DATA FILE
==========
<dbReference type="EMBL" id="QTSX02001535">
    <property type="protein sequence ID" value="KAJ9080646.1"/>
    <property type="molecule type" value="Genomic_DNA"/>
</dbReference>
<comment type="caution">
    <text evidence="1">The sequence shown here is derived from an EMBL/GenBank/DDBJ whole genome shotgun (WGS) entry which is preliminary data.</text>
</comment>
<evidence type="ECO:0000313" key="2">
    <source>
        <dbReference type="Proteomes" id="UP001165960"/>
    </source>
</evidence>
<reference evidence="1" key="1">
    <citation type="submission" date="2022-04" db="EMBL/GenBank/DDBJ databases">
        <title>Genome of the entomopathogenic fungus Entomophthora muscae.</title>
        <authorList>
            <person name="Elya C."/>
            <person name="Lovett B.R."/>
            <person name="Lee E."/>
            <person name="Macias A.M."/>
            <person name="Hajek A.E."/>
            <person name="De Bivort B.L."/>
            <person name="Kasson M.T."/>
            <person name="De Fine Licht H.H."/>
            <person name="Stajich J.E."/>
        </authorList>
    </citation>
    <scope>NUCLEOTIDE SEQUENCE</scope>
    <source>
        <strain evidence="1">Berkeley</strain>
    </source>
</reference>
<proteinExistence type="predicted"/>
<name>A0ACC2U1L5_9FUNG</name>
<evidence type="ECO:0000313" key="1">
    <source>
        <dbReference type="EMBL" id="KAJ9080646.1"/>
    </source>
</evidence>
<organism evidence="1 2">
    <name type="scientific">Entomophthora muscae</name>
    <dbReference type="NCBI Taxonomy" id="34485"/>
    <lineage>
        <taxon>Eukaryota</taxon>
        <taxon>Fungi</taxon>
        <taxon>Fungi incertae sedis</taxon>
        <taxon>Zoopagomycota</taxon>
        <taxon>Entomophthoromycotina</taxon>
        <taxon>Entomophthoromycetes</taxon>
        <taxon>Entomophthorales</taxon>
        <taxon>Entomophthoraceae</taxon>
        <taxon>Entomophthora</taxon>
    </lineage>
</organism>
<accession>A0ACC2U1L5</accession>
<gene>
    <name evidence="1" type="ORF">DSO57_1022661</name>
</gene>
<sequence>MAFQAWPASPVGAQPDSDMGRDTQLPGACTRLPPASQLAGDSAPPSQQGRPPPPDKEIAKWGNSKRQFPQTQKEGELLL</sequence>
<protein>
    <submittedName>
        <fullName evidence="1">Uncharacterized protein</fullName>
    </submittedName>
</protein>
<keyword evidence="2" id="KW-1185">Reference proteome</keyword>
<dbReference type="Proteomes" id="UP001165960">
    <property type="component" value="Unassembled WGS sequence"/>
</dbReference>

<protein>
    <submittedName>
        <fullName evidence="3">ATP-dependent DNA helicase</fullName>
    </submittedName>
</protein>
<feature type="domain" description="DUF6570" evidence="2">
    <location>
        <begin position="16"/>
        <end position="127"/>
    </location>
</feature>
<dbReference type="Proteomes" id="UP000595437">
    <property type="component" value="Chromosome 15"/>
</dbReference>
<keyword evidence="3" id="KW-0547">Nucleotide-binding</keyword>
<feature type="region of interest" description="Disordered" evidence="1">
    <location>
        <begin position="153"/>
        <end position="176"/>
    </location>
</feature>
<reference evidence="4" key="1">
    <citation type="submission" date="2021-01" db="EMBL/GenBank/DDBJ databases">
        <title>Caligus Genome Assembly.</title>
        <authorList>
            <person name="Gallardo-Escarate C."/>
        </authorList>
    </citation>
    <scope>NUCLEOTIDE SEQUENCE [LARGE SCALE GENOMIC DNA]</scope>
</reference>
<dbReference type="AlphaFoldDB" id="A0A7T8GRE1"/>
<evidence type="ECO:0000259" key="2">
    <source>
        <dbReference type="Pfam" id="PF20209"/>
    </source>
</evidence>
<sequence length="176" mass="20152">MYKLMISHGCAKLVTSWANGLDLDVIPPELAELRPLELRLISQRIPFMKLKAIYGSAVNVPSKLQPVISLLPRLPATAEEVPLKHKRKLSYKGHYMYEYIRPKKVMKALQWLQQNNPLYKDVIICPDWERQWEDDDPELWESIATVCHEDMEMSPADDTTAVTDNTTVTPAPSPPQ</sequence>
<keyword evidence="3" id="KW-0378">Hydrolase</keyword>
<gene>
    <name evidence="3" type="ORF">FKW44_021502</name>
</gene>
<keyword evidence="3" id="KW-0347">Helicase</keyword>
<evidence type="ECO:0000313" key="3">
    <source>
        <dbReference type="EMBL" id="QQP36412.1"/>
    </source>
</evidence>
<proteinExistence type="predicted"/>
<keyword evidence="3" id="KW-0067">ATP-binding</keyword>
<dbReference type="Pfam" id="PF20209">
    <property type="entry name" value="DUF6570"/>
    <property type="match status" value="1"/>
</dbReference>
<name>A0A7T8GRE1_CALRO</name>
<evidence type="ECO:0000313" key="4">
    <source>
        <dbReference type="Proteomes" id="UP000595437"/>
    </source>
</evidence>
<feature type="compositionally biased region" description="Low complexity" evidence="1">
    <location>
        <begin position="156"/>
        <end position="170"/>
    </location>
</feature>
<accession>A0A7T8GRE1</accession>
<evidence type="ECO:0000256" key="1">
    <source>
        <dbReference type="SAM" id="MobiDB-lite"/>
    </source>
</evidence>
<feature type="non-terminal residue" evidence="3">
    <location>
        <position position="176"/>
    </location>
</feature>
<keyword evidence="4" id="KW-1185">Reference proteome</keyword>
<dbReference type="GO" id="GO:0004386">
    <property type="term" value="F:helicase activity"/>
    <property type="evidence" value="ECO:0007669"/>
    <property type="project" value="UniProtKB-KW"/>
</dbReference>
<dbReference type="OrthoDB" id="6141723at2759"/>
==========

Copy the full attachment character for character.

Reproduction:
<dbReference type="EMBL" id="QTSX02001535">
    <property type="protein sequence ID" value="KAJ9080646.1"/>
    <property type="molecule type" value="Genomic_DNA"/>
</dbReference>
<comment type="caution">
    <text evidence="1">The sequence shown here is derived from an EMBL/GenBank/DDBJ whole genome shotgun (WGS) entry which is preliminary data.</text>
</comment>
<evidence type="ECO:0000313" key="2">
    <source>
        <dbReference type="Proteomes" id="UP001165960"/>
    </source>
</evidence>
<reference evidence="1" key="1">
    <citation type="submission" date="2022-04" db="EMBL/GenBank/DDBJ databases">
        <title>Genome of the entomopathogenic fungus Entomophthora muscae.</title>
        <authorList>
            <person name="Elya C."/>
            <person name="Lovett B.R."/>
            <person name="Lee E."/>
            <person name="Macias A.M."/>
            <person name="Hajek A.E."/>
            <person name="De Bivort B.L."/>
            <person name="Kasson M.T."/>
            <person name="De Fine Licht H.H."/>
            <person name="Stajich J.E."/>
        </authorList>
    </citation>
    <scope>NUCLEOTIDE SEQUENCE</scope>
    <source>
        <strain evidence="1">Berkeley</strain>
    </source>
</reference>
<proteinExistence type="predicted"/>
<name>A0ACC2U1L5_9FUNG</name>
<evidence type="ECO:0000313" key="1">
    <source>
        <dbReference type="EMBL" id="KAJ9080646.1"/>
    </source>
</evidence>
<organism evidence="1 2">
    <name type="scientific">Entomophthora muscae</name>
    <dbReference type="NCBI Taxonomy" id="34485"/>
    <lineage>
        <taxon>Eukaryota</taxon>
        <taxon>Fungi</taxon>
        <taxon>Fungi incertae sedis</taxon>
        <taxon>Zoopagomycota</taxon>
        <taxon>Entomophthoromycotina</taxon>
        <taxon>Entomophthoromycetes</taxon>
        <taxon>Entomophthorales</taxon>
        <taxon>Entomophthoraceae</taxon>
        <taxon>Entomophthora</taxon>
    </lineage>
</organism>
<accession>A0ACC2U1L5</accession>
<gene>
    <name evidence="1" type="ORF">DSO57_1022661</name>
</gene>
<sequence>MAFQAWPASPVGAQPDSDMGRDTQLPGACTRLPPASQLAGDSAPPSQQGRPPPPDKEIAKWGNSKRQFPQTQKEGELLL</sequence>
<protein>
    <submittedName>
        <fullName evidence="1">Uncharacterized protein</fullName>
    </submittedName>
</protein>
<keyword evidence="2" id="KW-1185">Reference proteome</keyword>
<dbReference type="Proteomes" id="UP001165960">
    <property type="component" value="Unassembled WGS sequence"/>
</dbReference>

<protein>
    <submittedName>
        <fullName evidence="3">ATP-dependent DNA helicase</fullName>
    </submittedName>
</protein>
<feature type="domain" description="DUF6570" evidence="2">
    <location>
        <begin position="16"/>
        <end position="127"/>
    </location>
</feature>
<dbReference type="Proteomes" id="UP000595437">
    <property type="component" value="Chromosome 15"/>
</dbReference>
<keyword evidence="3" id="KW-0547">Nucleotide-binding</keyword>
<feature type="region of interest" description="Disordered" evidence="1">
    <location>
        <begin position="153"/>
        <end position="176"/>
    </location>
</feature>
<reference evidence="4" key="1">
    <citation type="submission" date="2021-01" db="EMBL/GenBank/DDBJ databases">
        <title>Caligus Genome Assembly.</title>
        <authorList>
            <person name="Gallardo-Escarate C."/>
        </authorList>
    </citation>
    <scope>NUCLEOTIDE SEQUENCE [LARGE SCALE GENOMIC DNA]</scope>
</reference>
<dbReference type="AlphaFoldDB" id="A0A7T8GRE1"/>
<evidence type="ECO:0000259" key="2">
    <source>
        <dbReference type="Pfam" id="PF20209"/>
    </source>
</evidence>
<sequence length="176" mass="20152">MYKLMISHGCAKLVTSWANGLDLDVIPPELAELRPLELRLISQRIPFMKLKAIYGSAVNVPSKLQPVISLLPRLPATAEEVPLKHKRKLSYKGHYMYEYIRPKKVMKALQWLQQNNPLYKDVIICPDWERQWEDDDPELWESIATVCHEDMEMSPADDTTAVTDNTTVTPAPSPPQ</sequence>
<keyword evidence="3" id="KW-0378">Hydrolase</keyword>
<gene>
    <name evidence="3" type="ORF">FKW44_021502</name>
</gene>
<keyword evidence="3" id="KW-0347">Helicase</keyword>
<evidence type="ECO:0000313" key="3">
    <source>
        <dbReference type="EMBL" id="QQP36412.1"/>
    </source>
</evidence>
<proteinExistence type="predicted"/>
<keyword evidence="3" id="KW-0067">ATP-binding</keyword>
<dbReference type="Pfam" id="PF20209">
    <property type="entry name" value="DUF6570"/>
    <property type="match status" value="1"/>
</dbReference>
<name>A0A7T8GRE1_CALRO</name>
<evidence type="ECO:0000313" key="4">
    <source>
        <dbReference type="Proteomes" id="UP000595437"/>
    </source>
</evidence>
<feature type="compositionally biased region" description="Low complexity" evidence="1">
    <location>
        <begin position="156"/>
        <end position="170"/>
    </location>
</feature>
<accession>A0A7T8GRE1</accession>
<evidence type="ECO:0000256" key="1">
    <source>
        <dbReference type="SAM" id="MobiDB-lite"/>
    </source>
</evidence>
<feature type="non-terminal residue" evidence="3">
    <location>
        <position position="176"/>
    </location>
</feature>
<keyword evidence="4" id="KW-1185">Reference proteome</keyword>
<dbReference type="GO" id="GO:0004386">
    <property type="term" value="F:helicase activity"/>
    <property type="evidence" value="ECO:0007669"/>
    <property type="project" value="UniProtKB-KW"/>
</dbReference>
<dbReference type="OrthoDB" id="6141723at2759"/>